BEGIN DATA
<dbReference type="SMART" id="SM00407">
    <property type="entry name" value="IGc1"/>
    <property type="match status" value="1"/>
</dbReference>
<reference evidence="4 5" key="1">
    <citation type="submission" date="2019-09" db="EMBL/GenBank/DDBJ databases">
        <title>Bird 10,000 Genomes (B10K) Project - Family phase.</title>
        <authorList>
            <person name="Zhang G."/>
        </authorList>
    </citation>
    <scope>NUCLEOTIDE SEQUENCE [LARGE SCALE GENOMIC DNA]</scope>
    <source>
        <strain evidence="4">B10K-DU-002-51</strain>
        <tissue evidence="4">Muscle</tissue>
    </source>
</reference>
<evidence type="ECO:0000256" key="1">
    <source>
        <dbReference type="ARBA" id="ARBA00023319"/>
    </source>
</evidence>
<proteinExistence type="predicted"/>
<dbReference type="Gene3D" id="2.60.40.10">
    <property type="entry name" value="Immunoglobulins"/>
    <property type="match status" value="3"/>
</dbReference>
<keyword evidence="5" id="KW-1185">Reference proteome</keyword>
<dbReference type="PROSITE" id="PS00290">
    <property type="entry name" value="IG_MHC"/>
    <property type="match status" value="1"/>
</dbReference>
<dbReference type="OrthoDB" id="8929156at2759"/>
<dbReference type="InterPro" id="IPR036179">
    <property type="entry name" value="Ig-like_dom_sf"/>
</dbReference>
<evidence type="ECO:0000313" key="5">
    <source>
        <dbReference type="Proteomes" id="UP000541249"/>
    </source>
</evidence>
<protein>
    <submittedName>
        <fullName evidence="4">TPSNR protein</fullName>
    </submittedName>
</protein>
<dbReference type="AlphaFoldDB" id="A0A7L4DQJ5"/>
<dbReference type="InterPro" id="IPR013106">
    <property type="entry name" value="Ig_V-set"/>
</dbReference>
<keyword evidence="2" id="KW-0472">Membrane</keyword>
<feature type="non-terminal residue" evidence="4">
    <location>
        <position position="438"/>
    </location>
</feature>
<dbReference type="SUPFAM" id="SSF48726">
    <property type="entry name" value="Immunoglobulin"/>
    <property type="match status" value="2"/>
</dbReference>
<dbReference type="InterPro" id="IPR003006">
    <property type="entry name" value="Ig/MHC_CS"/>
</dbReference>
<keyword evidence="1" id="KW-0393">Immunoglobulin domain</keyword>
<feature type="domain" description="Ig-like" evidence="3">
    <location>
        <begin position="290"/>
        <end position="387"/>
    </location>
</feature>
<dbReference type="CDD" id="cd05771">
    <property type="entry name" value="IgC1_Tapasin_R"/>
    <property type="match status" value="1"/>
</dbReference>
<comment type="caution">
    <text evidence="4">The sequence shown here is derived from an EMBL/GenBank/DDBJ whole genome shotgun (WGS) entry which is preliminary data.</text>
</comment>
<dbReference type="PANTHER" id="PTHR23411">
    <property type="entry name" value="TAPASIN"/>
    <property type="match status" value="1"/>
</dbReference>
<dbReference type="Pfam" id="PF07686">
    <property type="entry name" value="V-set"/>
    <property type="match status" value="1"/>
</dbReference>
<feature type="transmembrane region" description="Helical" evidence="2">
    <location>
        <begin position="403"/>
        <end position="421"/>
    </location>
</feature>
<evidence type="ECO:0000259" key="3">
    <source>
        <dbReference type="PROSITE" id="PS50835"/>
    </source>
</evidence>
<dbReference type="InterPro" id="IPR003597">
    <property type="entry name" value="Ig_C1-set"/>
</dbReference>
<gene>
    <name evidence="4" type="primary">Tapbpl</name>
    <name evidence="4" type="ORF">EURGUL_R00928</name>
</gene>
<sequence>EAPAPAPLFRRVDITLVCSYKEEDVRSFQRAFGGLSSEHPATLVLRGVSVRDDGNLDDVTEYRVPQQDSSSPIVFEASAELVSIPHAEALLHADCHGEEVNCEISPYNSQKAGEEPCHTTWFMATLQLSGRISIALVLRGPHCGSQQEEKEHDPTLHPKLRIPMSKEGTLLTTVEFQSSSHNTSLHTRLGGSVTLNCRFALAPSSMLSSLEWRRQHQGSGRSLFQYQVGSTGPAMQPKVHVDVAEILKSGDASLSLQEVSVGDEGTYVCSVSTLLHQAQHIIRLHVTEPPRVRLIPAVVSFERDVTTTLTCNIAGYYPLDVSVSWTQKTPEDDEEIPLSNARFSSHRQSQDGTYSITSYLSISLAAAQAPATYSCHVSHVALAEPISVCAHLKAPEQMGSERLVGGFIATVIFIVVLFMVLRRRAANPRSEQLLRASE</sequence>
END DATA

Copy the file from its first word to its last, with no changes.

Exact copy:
<dbReference type="SMART" id="SM00407">
    <property type="entry name" value="IGc1"/>
    <property type="match status" value="1"/>
</dbReference>
<reference evidence="4 5" key="1">
    <citation type="submission" date="2019-09" db="EMBL/GenBank/DDBJ databases">
        <title>Bird 10,000 Genomes (B10K) Project - Family phase.</title>
        <authorList>
            <person name="Zhang G."/>
        </authorList>
    </citation>
    <scope>NUCLEOTIDE SEQUENCE [LARGE SCALE GENOMIC DNA]</scope>
    <source>
        <strain evidence="4">B10K-DU-002-51</strain>
        <tissue evidence="4">Muscle</tissue>
    </source>
</reference>
<evidence type="ECO:0000256" key="1">
    <source>
        <dbReference type="ARBA" id="ARBA00023319"/>
    </source>
</evidence>
<proteinExistence type="predicted"/>
<dbReference type="Gene3D" id="2.60.40.10">
    <property type="entry name" value="Immunoglobulins"/>
    <property type="match status" value="3"/>
</dbReference>
<keyword evidence="5" id="KW-1185">Reference proteome</keyword>
<dbReference type="PROSITE" id="PS00290">
    <property type="entry name" value="IG_MHC"/>
    <property type="match status" value="1"/>
</dbReference>
<dbReference type="OrthoDB" id="8929156at2759"/>
<dbReference type="InterPro" id="IPR036179">
    <property type="entry name" value="Ig-like_dom_sf"/>
</dbReference>
<evidence type="ECO:0000313" key="5">
    <source>
        <dbReference type="Proteomes" id="UP000541249"/>
    </source>
</evidence>
<protein>
    <submittedName>
        <fullName evidence="4">TPSNR protein</fullName>
    </submittedName>
</protein>
<dbReference type="AlphaFoldDB" id="A0A7L4DQJ5"/>
<dbReference type="InterPro" id="IPR013106">
    <property type="entry name" value="Ig_V-set"/>
</dbReference>
<keyword evidence="2" id="KW-0472">Membrane</keyword>
<feature type="non-terminal residue" evidence="4">
    <location>
        <position position="438"/>
    </location>
</feature>
<dbReference type="SUPFAM" id="SSF48726">
    <property type="entry name" value="Immunoglobulin"/>
    <property type="match status" value="2"/>
</dbReference>
<dbReference type="InterPro" id="IPR003006">
    <property type="entry name" value="Ig/MHC_CS"/>
</dbReference>
<keyword evidence="1" id="KW-0393">Immunoglobulin domain</keyword>
<feature type="domain" description="Ig-like" evidence="3">
    <location>
        <begin position="290"/>
        <end position="387"/>
    </location>
</feature>
<dbReference type="CDD" id="cd05771">
    <property type="entry name" value="IgC1_Tapasin_R"/>
    <property type="match status" value="1"/>
</dbReference>
<comment type="caution">
    <text evidence="4">The sequence shown here is derived from an EMBL/GenBank/DDBJ whole genome shotgun (WGS) entry which is preliminary data.</text>
</comment>
<dbReference type="PANTHER" id="PTHR23411">
    <property type="entry name" value="TAPASIN"/>
    <property type="match status" value="1"/>
</dbReference>
<dbReference type="Pfam" id="PF07686">
    <property type="entry name" value="V-set"/>
    <property type="match status" value="1"/>
</dbReference>
<feature type="transmembrane region" description="Helical" evidence="2">
    <location>
        <begin position="403"/>
        <end position="421"/>
    </location>
</feature>
<evidence type="ECO:0000259" key="3">
    <source>
        <dbReference type="PROSITE" id="PS50835"/>
    </source>
</evidence>
<dbReference type="InterPro" id="IPR003597">
    <property type="entry name" value="Ig_C1-set"/>
</dbReference>
<gene>
    <name evidence="4" type="primary">Tapbpl</name>
    <name evidence="4" type="ORF">EURGUL_R00928</name>
</gene>
<sequence>EAPAPAPLFRRVDITLVCSYKEEDVRSFQRAFGGLSSEHPATLVLRGVSVRDDGNLDDVTEYRVPQQDSSSPIVFEASAELVSIPHAEALLHADCHGEEVNCEISPYNSQKAGEEPCHTTWFMATLQLSGRISIALVLRGPHCGSQQEEKEHDPTLHPKLRIPMSKEGTLLTTVEFQSSSHNTSLHTRLGGSVTLNCRFALAPSSMLSSLEWRRQHQGSGRSLFQYQVGSTGPAMQPKVHVDVAEILKSGDASLSLQEVSVGDEGTYVCSVSTLLHQAQHIIRLHVTEPPRVRLIPAVVSFERDVTTTLTCNIAGYYPLDVSVSWTQKTPEDDEEIPLSNARFSSHRQSQDGTYSITSYLSISLAAAQAPATYSCHVSHVALAEPISVCAHLKAPEQMGSERLVGGFIATVIFIVVLFMVLRRRAANPRSEQLLRASE</sequence>